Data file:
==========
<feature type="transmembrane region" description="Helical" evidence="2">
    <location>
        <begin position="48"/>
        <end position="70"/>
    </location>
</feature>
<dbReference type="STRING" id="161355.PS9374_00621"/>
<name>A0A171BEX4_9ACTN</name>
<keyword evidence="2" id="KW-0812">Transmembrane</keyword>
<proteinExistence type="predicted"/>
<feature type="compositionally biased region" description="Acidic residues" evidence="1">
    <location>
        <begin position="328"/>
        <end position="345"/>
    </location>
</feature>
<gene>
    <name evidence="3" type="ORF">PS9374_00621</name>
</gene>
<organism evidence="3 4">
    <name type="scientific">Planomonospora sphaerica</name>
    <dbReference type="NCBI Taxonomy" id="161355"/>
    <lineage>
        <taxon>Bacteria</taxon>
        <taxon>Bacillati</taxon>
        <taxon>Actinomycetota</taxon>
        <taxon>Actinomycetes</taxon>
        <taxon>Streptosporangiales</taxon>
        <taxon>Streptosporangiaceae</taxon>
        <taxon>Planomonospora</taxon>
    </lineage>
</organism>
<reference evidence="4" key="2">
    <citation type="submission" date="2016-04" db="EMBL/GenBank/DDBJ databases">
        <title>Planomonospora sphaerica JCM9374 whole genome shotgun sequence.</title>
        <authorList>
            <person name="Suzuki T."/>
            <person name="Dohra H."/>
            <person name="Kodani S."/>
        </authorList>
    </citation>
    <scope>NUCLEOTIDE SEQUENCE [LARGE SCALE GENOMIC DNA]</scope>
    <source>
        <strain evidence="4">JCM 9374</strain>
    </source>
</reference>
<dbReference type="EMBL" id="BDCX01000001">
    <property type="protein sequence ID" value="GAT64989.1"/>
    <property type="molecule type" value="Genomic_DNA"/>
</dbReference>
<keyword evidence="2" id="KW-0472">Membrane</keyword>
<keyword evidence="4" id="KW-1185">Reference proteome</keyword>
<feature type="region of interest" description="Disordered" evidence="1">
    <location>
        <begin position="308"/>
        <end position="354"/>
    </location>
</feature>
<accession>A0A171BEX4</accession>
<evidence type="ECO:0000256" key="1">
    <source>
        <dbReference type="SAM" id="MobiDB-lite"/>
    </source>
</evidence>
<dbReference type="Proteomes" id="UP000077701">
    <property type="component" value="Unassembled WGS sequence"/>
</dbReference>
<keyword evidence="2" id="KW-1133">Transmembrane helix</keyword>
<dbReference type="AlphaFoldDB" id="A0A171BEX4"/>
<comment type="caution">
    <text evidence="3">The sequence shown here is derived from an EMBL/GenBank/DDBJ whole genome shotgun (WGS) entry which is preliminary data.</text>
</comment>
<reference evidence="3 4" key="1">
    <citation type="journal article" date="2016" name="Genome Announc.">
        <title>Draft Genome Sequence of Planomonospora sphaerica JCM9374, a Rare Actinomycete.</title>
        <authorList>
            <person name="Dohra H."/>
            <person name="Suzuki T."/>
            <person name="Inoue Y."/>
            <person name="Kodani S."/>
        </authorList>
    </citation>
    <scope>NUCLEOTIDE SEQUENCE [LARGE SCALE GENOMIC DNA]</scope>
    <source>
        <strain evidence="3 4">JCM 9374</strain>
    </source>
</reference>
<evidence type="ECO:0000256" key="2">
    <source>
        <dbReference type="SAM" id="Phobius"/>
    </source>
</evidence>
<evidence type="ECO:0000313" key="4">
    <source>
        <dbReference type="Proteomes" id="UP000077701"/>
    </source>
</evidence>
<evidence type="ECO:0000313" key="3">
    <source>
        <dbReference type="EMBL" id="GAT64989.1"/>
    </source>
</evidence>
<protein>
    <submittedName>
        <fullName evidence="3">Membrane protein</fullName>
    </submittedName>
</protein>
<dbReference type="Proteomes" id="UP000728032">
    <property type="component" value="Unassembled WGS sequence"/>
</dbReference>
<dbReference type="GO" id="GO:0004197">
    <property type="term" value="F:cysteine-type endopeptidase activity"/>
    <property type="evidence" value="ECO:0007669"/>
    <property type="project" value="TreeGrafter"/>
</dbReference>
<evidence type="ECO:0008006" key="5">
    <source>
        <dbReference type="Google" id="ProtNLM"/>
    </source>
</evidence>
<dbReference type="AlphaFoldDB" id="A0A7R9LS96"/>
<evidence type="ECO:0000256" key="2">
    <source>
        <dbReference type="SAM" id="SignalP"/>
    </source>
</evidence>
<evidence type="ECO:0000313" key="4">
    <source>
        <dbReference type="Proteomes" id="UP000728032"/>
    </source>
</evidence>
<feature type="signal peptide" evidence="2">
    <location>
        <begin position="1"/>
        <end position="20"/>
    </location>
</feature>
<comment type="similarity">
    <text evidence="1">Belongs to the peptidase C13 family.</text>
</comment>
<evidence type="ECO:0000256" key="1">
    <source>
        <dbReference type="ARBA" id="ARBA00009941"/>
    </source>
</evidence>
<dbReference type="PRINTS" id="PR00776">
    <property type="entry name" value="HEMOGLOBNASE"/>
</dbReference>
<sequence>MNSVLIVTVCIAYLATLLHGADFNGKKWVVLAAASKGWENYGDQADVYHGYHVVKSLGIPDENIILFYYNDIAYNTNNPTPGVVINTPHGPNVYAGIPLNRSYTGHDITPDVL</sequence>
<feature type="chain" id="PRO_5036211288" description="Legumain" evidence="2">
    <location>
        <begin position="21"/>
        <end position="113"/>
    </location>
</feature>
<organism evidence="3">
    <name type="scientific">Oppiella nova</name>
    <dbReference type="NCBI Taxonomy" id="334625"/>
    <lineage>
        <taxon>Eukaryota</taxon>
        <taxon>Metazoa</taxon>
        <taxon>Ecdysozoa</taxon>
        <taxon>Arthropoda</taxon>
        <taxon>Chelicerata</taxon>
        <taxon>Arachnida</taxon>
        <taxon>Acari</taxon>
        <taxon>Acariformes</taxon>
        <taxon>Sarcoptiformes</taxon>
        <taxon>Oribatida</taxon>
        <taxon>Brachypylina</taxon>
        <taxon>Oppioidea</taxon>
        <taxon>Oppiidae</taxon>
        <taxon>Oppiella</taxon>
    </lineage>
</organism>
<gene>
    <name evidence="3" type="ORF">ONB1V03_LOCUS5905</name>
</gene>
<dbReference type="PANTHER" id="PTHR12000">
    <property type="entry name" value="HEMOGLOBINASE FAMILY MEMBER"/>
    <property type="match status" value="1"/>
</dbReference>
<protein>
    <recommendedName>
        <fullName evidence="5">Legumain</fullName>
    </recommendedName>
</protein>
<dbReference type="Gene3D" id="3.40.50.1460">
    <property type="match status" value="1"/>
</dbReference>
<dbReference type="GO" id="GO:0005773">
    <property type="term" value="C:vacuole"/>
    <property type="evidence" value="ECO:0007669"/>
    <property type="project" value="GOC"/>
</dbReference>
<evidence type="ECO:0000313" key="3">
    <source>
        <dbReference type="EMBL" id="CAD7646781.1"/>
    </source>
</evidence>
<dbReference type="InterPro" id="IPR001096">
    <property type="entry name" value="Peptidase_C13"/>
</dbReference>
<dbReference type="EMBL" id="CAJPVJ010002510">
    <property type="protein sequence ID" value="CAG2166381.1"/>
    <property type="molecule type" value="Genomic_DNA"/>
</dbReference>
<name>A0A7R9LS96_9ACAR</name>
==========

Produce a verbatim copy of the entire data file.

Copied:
<feature type="transmembrane region" description="Helical" evidence="2">
    <location>
        <begin position="48"/>
        <end position="70"/>
    </location>
</feature>
<dbReference type="STRING" id="161355.PS9374_00621"/>
<name>A0A171BEX4_9ACTN</name>
<keyword evidence="2" id="KW-0812">Transmembrane</keyword>
<proteinExistence type="predicted"/>
<feature type="compositionally biased region" description="Acidic residues" evidence="1">
    <location>
        <begin position="328"/>
        <end position="345"/>
    </location>
</feature>
<gene>
    <name evidence="3" type="ORF">PS9374_00621</name>
</gene>
<organism evidence="3 4">
    <name type="scientific">Planomonospora sphaerica</name>
    <dbReference type="NCBI Taxonomy" id="161355"/>
    <lineage>
        <taxon>Bacteria</taxon>
        <taxon>Bacillati</taxon>
        <taxon>Actinomycetota</taxon>
        <taxon>Actinomycetes</taxon>
        <taxon>Streptosporangiales</taxon>
        <taxon>Streptosporangiaceae</taxon>
        <taxon>Planomonospora</taxon>
    </lineage>
</organism>
<reference evidence="4" key="2">
    <citation type="submission" date="2016-04" db="EMBL/GenBank/DDBJ databases">
        <title>Planomonospora sphaerica JCM9374 whole genome shotgun sequence.</title>
        <authorList>
            <person name="Suzuki T."/>
            <person name="Dohra H."/>
            <person name="Kodani S."/>
        </authorList>
    </citation>
    <scope>NUCLEOTIDE SEQUENCE [LARGE SCALE GENOMIC DNA]</scope>
    <source>
        <strain evidence="4">JCM 9374</strain>
    </source>
</reference>
<dbReference type="EMBL" id="BDCX01000001">
    <property type="protein sequence ID" value="GAT64989.1"/>
    <property type="molecule type" value="Genomic_DNA"/>
</dbReference>
<keyword evidence="2" id="KW-0472">Membrane</keyword>
<keyword evidence="4" id="KW-1185">Reference proteome</keyword>
<feature type="region of interest" description="Disordered" evidence="1">
    <location>
        <begin position="308"/>
        <end position="354"/>
    </location>
</feature>
<accession>A0A171BEX4</accession>
<evidence type="ECO:0000256" key="1">
    <source>
        <dbReference type="SAM" id="MobiDB-lite"/>
    </source>
</evidence>
<dbReference type="Proteomes" id="UP000077701">
    <property type="component" value="Unassembled WGS sequence"/>
</dbReference>
<keyword evidence="2" id="KW-1133">Transmembrane helix</keyword>
<dbReference type="AlphaFoldDB" id="A0A171BEX4"/>
<comment type="caution">
    <text evidence="3">The sequence shown here is derived from an EMBL/GenBank/DDBJ whole genome shotgun (WGS) entry which is preliminary data.</text>
</comment>
<reference evidence="3 4" key="1">
    <citation type="journal article" date="2016" name="Genome Announc.">
        <title>Draft Genome Sequence of Planomonospora sphaerica JCM9374, a Rare Actinomycete.</title>
        <authorList>
            <person name="Dohra H."/>
            <person name="Suzuki T."/>
            <person name="Inoue Y."/>
            <person name="Kodani S."/>
        </authorList>
    </citation>
    <scope>NUCLEOTIDE SEQUENCE [LARGE SCALE GENOMIC DNA]</scope>
    <source>
        <strain evidence="3 4">JCM 9374</strain>
    </source>
</reference>
<evidence type="ECO:0000256" key="2">
    <source>
        <dbReference type="SAM" id="Phobius"/>
    </source>
</evidence>
<evidence type="ECO:0000313" key="4">
    <source>
        <dbReference type="Proteomes" id="UP000077701"/>
    </source>
</evidence>
<evidence type="ECO:0000313" key="3">
    <source>
        <dbReference type="EMBL" id="GAT64989.1"/>
    </source>
</evidence>
<protein>
    <submittedName>
        <fullName evidence="3">Membrane protein</fullName>
    </submittedName>
</protein>
<dbReference type="Proteomes" id="UP000728032">
    <property type="component" value="Unassembled WGS sequence"/>
</dbReference>
<dbReference type="GO" id="GO:0004197">
    <property type="term" value="F:cysteine-type endopeptidase activity"/>
    <property type="evidence" value="ECO:0007669"/>
    <property type="project" value="TreeGrafter"/>
</dbReference>
<evidence type="ECO:0008006" key="5">
    <source>
        <dbReference type="Google" id="ProtNLM"/>
    </source>
</evidence>
<dbReference type="AlphaFoldDB" id="A0A7R9LS96"/>
<evidence type="ECO:0000256" key="2">
    <source>
        <dbReference type="SAM" id="SignalP"/>
    </source>
</evidence>
<evidence type="ECO:0000313" key="4">
    <source>
        <dbReference type="Proteomes" id="UP000728032"/>
    </source>
</evidence>
<feature type="signal peptide" evidence="2">
    <location>
        <begin position="1"/>
        <end position="20"/>
    </location>
</feature>
<comment type="similarity">
    <text evidence="1">Belongs to the peptidase C13 family.</text>
</comment>
<evidence type="ECO:0000256" key="1">
    <source>
        <dbReference type="ARBA" id="ARBA00009941"/>
    </source>
</evidence>
<dbReference type="PRINTS" id="PR00776">
    <property type="entry name" value="HEMOGLOBNASE"/>
</dbReference>
<sequence>MNSVLIVTVCIAYLATLLHGADFNGKKWVVLAAASKGWENYGDQADVYHGYHVVKSLGIPDENIILFYYNDIAYNTNNPTPGVVINTPHGPNVYAGIPLNRSYTGHDITPDVL</sequence>
<feature type="chain" id="PRO_5036211288" description="Legumain" evidence="2">
    <location>
        <begin position="21"/>
        <end position="113"/>
    </location>
</feature>
<organism evidence="3">
    <name type="scientific">Oppiella nova</name>
    <dbReference type="NCBI Taxonomy" id="334625"/>
    <lineage>
        <taxon>Eukaryota</taxon>
        <taxon>Metazoa</taxon>
        <taxon>Ecdysozoa</taxon>
        <taxon>Arthropoda</taxon>
        <taxon>Chelicerata</taxon>
        <taxon>Arachnida</taxon>
        <taxon>Acari</taxon>
        <taxon>Acariformes</taxon>
        <taxon>Sarcoptiformes</taxon>
        <taxon>Oribatida</taxon>
        <taxon>Brachypylina</taxon>
        <taxon>Oppioidea</taxon>
        <taxon>Oppiidae</taxon>
        <taxon>Oppiella</taxon>
    </lineage>
</organism>
<gene>
    <name evidence="3" type="ORF">ONB1V03_LOCUS5905</name>
</gene>
<dbReference type="PANTHER" id="PTHR12000">
    <property type="entry name" value="HEMOGLOBINASE FAMILY MEMBER"/>
    <property type="match status" value="1"/>
</dbReference>
<protein>
    <recommendedName>
        <fullName evidence="5">Legumain</fullName>
    </recommendedName>
</protein>
<dbReference type="Gene3D" id="3.40.50.1460">
    <property type="match status" value="1"/>
</dbReference>
<dbReference type="GO" id="GO:0005773">
    <property type="term" value="C:vacuole"/>
    <property type="evidence" value="ECO:0007669"/>
    <property type="project" value="GOC"/>
</dbReference>
<evidence type="ECO:0000313" key="3">
    <source>
        <dbReference type="EMBL" id="CAD7646781.1"/>
    </source>
</evidence>
<dbReference type="InterPro" id="IPR001096">
    <property type="entry name" value="Peptidase_C13"/>
</dbReference>
<dbReference type="EMBL" id="CAJPVJ010002510">
    <property type="protein sequence ID" value="CAG2166381.1"/>
    <property type="molecule type" value="Genomic_DNA"/>
</dbReference>
<name>A0A7R9LS96_9ACAR</name>